## 3 RStudio.app com.apple.security.cs.disable-library-validation         TRUE    
## 4 RStudio.app com.apple.security.cs.disable-executable-page-protection TRUE    
## 5 RStudio.app com.apple.security.cs.allow-dyld-environment-variables   TRUE    
## 6 RStudio.app com.apple.security.automation.apple-events               TRUE 

Having these entitlement strings is great, but what do they mean? Unfortunately, Apple, frankly, sucks at developer documentation, and this suckage shines especially bright when it comes to documenting all the possible entitlements. We can retrieve some of them from the online documentation, so let’s do that and re-look at RStudio:

# a handful of fairly ok json URLs that back the online dev docs; they have ok, but scant entitlement definitions
c(
  "https://developer.apple.com/tutorials/data/documentation/bundleresources/entitlements.json",
  "https://developer.apple.com/tutorials/data/documentation/security/app_sandbox.json",
  "https://developer.apple.com/tutorials/data/documentation/security/hardened_runtime.json",
  "https://developer.apple.com/tutorials/data/documentation/bundleresources/entitlements/system_extensions.json"
) -> entitlements_info_urls

extract_entitlements_info <- function(x) {

  apple_ents_pg <- jsonlite::fromJSON(x)

  apple_ents_pg$references %>% 
    map_df(~{

      if (!hasName(.x, "role")) return(tibble())
      if (.x$role != "symbol") return(tibble())

      tibble(
        title = .x$title,
        entitlement = .x$name,
        description = .x$abstract$text %||% NA_character_
      )

    })

}

entitlements_info_urls %>% 
  map(extract_ents_info) %>%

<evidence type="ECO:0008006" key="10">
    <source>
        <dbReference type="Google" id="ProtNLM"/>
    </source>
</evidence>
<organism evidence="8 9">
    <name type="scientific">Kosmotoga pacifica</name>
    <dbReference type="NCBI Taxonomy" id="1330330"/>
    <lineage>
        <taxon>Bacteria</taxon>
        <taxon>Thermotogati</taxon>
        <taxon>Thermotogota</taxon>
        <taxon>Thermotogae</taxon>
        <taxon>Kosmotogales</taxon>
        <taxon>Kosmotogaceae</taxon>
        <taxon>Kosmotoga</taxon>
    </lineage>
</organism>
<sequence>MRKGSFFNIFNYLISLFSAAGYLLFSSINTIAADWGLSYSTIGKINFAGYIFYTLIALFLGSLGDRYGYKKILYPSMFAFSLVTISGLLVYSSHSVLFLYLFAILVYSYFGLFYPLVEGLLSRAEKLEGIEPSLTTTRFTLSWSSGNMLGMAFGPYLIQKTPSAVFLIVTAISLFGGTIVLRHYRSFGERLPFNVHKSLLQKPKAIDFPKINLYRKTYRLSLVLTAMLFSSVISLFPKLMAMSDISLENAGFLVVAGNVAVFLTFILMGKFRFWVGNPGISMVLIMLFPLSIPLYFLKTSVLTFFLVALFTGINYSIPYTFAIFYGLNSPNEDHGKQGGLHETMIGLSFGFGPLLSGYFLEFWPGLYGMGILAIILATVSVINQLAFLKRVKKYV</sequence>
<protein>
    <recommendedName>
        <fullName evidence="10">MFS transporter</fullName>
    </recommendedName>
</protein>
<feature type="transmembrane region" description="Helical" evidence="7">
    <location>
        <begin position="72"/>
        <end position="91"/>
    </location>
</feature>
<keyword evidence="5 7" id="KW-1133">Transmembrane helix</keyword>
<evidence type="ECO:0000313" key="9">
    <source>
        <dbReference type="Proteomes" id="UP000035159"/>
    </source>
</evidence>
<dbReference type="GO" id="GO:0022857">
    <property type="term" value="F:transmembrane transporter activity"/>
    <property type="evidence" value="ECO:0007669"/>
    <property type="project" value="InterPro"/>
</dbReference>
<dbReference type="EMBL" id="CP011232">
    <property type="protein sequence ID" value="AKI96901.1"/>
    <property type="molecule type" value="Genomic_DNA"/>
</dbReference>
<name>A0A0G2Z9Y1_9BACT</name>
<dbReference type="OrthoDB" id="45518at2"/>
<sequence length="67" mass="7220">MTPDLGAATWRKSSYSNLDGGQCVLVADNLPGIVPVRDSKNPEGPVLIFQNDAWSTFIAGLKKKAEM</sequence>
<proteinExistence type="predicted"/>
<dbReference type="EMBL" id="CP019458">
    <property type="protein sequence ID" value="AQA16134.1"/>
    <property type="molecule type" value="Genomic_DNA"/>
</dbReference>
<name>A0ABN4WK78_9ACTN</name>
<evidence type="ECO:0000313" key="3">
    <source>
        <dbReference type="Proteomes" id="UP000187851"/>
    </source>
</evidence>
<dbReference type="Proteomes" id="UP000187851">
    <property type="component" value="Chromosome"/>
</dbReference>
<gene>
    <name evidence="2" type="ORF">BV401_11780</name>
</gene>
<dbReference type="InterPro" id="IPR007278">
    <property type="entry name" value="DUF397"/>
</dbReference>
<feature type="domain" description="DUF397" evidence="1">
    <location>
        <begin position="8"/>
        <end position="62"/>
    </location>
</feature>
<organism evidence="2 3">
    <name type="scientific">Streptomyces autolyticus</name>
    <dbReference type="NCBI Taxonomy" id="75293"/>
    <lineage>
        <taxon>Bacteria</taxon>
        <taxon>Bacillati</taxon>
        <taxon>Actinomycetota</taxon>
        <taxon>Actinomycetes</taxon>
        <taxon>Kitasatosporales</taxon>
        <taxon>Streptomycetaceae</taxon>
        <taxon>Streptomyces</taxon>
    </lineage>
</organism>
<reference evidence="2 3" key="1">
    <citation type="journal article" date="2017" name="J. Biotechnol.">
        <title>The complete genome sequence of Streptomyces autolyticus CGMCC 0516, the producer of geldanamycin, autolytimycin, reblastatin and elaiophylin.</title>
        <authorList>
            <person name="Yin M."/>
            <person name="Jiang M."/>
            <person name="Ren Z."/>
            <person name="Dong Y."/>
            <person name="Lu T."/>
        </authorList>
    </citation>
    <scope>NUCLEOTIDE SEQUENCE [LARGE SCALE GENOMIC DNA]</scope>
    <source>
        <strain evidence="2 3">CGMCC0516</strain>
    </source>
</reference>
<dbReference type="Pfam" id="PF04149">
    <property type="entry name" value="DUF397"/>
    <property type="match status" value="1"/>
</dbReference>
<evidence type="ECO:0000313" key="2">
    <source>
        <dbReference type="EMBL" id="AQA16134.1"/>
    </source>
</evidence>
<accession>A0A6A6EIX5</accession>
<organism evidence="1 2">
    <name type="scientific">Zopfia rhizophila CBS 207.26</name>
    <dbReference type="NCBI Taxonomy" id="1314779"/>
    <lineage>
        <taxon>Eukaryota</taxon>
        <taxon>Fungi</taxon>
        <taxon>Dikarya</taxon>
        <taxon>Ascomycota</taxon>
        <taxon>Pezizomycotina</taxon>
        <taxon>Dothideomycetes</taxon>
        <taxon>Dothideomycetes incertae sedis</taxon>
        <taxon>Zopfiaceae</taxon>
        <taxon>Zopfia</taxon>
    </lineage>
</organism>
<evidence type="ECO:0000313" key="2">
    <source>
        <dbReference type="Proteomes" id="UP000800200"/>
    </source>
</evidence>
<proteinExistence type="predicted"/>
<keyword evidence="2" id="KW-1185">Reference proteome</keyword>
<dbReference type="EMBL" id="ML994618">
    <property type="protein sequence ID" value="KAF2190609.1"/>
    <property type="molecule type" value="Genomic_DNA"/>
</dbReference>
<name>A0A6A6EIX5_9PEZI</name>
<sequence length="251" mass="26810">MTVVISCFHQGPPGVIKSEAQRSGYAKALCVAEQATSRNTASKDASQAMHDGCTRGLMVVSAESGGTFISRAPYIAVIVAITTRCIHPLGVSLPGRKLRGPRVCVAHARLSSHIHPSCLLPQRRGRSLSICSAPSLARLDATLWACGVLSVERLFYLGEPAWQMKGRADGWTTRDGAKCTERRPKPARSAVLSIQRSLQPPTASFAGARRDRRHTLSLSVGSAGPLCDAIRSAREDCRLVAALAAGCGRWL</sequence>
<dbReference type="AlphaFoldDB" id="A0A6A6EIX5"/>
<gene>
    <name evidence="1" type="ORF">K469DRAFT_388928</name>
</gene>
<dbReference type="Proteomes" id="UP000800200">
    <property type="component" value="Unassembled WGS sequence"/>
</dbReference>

bind_rows() %>% 
  distinct() -> apple_entitlements_definitions

# look at rstudio again ---------------------------------------------------

my_apps_entitlements %>% 
  left_join(apple_entitlements_definitions) %>% 
  filter(grepl("RStudio", app)) %>% 
  select(title, description)
## Joining, by = "entitlement"
## # A tibble: 6 x 2
##   title                            description                                                       
##   <chr>                            <chr>                                                             
## 1 Camera Entitlement               A Boolean value that indicates whether the app may capture movies…
## 2 Audio Input Entitlement          A Boolean value that indicates whether the app may record audio u…
## 3 Disable Library Validation Enti… A Boolean value that indicates whether the app may load arbitrary…
## 4 Disable Executable Memory Prote… A Boolean value that indicates whether to disable all code signin…
## 5 Allow DYLD Environment Variable… A Boolean value that indicates whether the app may be affected by…
## 6 Apple Events Entitlement         A Boolean value that indicates whether the app may prompt the use…

It might be interesting to see what the most requested entitlements are:


my_apps_entitlements %>% filter( grepl("security", entitlement) ) %>% count(entitlement, sort = TRUE) ## # A tibble: 60 x 2 ## entitlement n ## <chr> <int> ## 1 com.apple.security.app-sandbox 51 ## 2 com.apple.security.network.client 44 ## 3 com.apple.security.files.user-selected.read-write 35 ## 4 com.apple.security.application-groups 29 ## 5 com.apple.security.automation.apple-events 26 ## 6 com.apple.security.device.audio-input 19 ## 7 com.apple.security.device.camera 17 ## 8 com.apple.security.files.bookmarks.app-scope 16 ## 9 com.apple.security.network.server 16 ## 10 com.apple.security.cs.disable-library-validation 15 ## # … with 50 more rows

Playing in an app sandbox, talking to the internet, and handling files are unsurprising in the top three slots since that’s how most apps get stuff done for you.

There are a few entitlements which increase your attack surface, one of which is apps that use untrusted third-party libraries:

my_apps_entitlements %>% 
  filter(
    entitlement == "com.apple.security.cs.disable-library-validation"
  ) %>% 
  select(app)
## # A tibble: 15 x 1